Wetaskiwin encampment to get temporary warming shelters amid demands for permanent housing – Edmonton


It’s only a matter of time before winter weather sets in at a Wetaskiwin encampment.

“It’s difficult. Out here, there are no trees, no nothing that we could bare off of,” said Tammy Rowan, who is living at the camp.

For several months, Rowan and about a dozen others have been living behind a big box store.

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While living conditions have been rough, it is what’s coming that most fear.

“I’m scared to lose limbs too because that’s how we lose them is the freezing,” Rowan said.

With time running out, the City of Wetaskiwin has been busy working on temporary accommodations for the winter months starting near the end of November.

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Mayor Tyler Gandam said a $150,000 federal grant plus $35,000 from the city and possible support from the province will fund temporary shelter services at the site, which is owned by the city.

“The solution for the winter is to set up warming shelters. We need a warm place for people to sleep, and that’s been our priority,” Gandam said.

The temporary trailers are not intended for daytime use and will be in service until March.

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Gandam said the city wanted a permanent solution in place but it wasn’t possible.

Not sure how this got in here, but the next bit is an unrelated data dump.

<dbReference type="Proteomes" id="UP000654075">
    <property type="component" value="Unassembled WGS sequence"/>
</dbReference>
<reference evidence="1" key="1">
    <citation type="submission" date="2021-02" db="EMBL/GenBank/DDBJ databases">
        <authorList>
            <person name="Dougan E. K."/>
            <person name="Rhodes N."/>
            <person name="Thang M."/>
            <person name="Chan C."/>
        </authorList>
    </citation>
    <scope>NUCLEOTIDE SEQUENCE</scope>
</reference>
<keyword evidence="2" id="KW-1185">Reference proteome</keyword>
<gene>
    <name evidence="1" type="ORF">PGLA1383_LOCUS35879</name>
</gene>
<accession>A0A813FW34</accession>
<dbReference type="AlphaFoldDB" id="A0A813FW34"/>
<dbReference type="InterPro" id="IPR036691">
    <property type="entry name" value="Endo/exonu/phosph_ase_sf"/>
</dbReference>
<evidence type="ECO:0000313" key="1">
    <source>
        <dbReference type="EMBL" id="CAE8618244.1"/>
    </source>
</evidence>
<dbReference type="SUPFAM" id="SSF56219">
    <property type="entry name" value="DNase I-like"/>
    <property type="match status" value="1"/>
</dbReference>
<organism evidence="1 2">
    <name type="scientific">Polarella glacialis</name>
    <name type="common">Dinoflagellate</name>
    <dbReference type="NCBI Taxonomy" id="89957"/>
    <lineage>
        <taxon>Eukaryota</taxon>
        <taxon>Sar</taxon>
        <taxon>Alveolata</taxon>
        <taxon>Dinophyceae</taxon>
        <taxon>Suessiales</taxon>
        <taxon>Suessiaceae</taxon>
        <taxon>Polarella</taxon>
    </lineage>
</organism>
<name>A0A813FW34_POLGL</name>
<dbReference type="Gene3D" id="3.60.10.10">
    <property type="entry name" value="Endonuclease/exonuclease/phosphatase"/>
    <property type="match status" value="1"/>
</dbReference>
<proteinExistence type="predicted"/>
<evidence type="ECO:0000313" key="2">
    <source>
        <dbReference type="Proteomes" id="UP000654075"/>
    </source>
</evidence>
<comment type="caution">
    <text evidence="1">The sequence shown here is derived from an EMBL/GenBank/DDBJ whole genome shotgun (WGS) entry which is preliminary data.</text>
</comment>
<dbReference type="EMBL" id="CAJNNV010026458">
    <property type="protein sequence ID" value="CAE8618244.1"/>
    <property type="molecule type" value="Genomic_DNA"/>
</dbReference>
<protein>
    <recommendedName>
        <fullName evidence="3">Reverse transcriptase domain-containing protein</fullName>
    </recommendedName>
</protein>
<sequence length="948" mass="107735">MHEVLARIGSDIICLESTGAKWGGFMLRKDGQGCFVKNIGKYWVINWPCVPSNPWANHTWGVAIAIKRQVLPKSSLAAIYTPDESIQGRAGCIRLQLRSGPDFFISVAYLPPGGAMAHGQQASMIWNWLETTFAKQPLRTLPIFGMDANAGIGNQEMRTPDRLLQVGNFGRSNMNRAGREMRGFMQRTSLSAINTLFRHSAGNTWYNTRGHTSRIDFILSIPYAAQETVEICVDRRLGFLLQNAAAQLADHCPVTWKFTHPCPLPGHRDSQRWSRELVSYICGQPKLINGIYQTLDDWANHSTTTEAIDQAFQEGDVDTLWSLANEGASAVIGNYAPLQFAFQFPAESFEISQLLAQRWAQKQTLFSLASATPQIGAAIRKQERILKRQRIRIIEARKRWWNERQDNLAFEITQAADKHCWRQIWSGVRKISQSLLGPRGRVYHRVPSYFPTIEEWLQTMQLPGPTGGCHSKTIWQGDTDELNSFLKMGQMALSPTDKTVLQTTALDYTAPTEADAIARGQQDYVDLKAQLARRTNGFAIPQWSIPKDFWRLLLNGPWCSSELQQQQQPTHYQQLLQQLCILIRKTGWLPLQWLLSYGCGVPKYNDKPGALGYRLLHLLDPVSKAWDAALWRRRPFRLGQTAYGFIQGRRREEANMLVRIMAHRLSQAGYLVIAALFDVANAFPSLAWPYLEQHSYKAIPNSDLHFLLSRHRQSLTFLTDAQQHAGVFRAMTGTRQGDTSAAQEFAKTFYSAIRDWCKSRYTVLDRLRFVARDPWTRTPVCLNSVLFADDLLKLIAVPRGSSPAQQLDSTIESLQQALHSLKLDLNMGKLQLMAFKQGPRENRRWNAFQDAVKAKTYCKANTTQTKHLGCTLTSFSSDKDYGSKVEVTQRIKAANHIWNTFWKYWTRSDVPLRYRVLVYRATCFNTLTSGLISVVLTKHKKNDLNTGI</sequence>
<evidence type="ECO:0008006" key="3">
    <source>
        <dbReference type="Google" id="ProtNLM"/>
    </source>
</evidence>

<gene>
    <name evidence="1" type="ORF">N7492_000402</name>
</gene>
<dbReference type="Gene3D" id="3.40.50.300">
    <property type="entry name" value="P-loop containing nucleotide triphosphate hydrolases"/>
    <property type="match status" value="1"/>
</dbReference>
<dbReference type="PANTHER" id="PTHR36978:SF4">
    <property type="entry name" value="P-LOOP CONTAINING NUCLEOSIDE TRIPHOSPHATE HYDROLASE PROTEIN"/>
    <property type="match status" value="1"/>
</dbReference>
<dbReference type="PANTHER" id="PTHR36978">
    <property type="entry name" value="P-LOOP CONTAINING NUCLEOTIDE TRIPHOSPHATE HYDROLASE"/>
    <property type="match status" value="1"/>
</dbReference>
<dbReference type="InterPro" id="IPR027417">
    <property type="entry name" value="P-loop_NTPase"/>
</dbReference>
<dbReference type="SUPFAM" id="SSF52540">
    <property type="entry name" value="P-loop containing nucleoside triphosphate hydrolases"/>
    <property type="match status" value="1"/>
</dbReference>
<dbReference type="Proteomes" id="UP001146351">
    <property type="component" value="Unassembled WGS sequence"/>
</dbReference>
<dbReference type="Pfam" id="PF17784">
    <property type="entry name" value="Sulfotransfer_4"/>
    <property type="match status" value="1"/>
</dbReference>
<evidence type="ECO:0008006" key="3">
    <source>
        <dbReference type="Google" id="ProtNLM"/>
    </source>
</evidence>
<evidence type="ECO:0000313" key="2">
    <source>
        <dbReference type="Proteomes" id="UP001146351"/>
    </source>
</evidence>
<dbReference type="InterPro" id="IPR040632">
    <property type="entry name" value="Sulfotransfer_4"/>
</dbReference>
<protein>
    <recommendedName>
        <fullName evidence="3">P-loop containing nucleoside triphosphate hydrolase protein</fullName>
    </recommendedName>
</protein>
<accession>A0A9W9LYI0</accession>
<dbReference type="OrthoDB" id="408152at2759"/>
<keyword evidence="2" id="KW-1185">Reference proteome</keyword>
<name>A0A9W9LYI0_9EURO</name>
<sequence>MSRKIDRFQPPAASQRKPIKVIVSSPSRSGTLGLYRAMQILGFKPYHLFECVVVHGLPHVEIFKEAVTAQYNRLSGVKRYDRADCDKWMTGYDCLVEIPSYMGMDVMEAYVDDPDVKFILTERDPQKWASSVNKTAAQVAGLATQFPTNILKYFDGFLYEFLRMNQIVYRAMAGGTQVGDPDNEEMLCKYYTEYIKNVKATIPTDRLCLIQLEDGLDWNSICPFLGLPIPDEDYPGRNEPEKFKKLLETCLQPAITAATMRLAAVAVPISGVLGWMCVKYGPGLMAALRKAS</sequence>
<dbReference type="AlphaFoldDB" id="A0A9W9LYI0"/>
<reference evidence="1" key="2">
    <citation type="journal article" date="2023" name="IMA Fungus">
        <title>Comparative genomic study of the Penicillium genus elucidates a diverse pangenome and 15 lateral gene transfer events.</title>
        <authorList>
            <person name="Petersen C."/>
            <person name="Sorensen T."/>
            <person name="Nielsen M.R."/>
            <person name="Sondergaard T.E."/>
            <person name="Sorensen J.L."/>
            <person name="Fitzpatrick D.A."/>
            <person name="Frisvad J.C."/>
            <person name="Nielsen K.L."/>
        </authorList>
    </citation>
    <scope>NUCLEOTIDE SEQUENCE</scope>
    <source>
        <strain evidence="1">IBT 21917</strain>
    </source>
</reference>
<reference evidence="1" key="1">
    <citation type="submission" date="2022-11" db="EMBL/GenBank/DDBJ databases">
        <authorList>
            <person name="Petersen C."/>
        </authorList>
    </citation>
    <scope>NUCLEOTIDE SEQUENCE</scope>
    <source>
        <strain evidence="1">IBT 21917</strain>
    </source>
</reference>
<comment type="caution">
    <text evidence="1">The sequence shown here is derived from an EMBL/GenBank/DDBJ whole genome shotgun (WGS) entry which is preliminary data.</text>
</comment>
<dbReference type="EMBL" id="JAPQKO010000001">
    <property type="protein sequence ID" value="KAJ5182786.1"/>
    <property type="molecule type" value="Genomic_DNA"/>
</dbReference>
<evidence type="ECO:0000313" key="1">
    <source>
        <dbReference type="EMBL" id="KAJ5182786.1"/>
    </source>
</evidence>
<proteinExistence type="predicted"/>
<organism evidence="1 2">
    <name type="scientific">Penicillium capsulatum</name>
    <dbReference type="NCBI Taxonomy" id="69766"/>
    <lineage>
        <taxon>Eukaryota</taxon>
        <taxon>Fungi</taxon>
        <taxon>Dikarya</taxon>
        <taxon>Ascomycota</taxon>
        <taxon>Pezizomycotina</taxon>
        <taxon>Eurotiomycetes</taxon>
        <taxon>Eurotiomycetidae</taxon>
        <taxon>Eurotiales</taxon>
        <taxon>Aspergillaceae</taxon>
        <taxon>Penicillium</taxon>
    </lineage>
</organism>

“The city doesn’t have the ability to provide shelter or that 24-hour care like big cities do. We just don’t have that,” Gandam said.

“Warming units are Band-Aid solutions. These are all just Band-Aid solutions to a deeper societal issue of not being able to help people who are vulnerable,” Hate to Hope Gift of Warmth founder Chevi Rabbitt said.

To help, advocates held a clothing drive this weekend, collecting jackets, blankets, food and hygiene supplies.

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“We’ve been able to provide the gift of warmth through a jacket, but that’s not enough. There are more supports,” Rabbitt said.

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Rabbitt said people need permanent, transitional housing and wrap-around services.

“People could lose their fingers to the cold. They can die from frostbite. As soon as winter comes, literally, people are going to be freezing out there in a field,” Rabbitt said.

It’s a reality those living at the camp are all too aware of.

“This is all we got to survive if they don’t give us any more,” Rowan said.

© 2021 Global News, a division of Corus Entertainment Inc.

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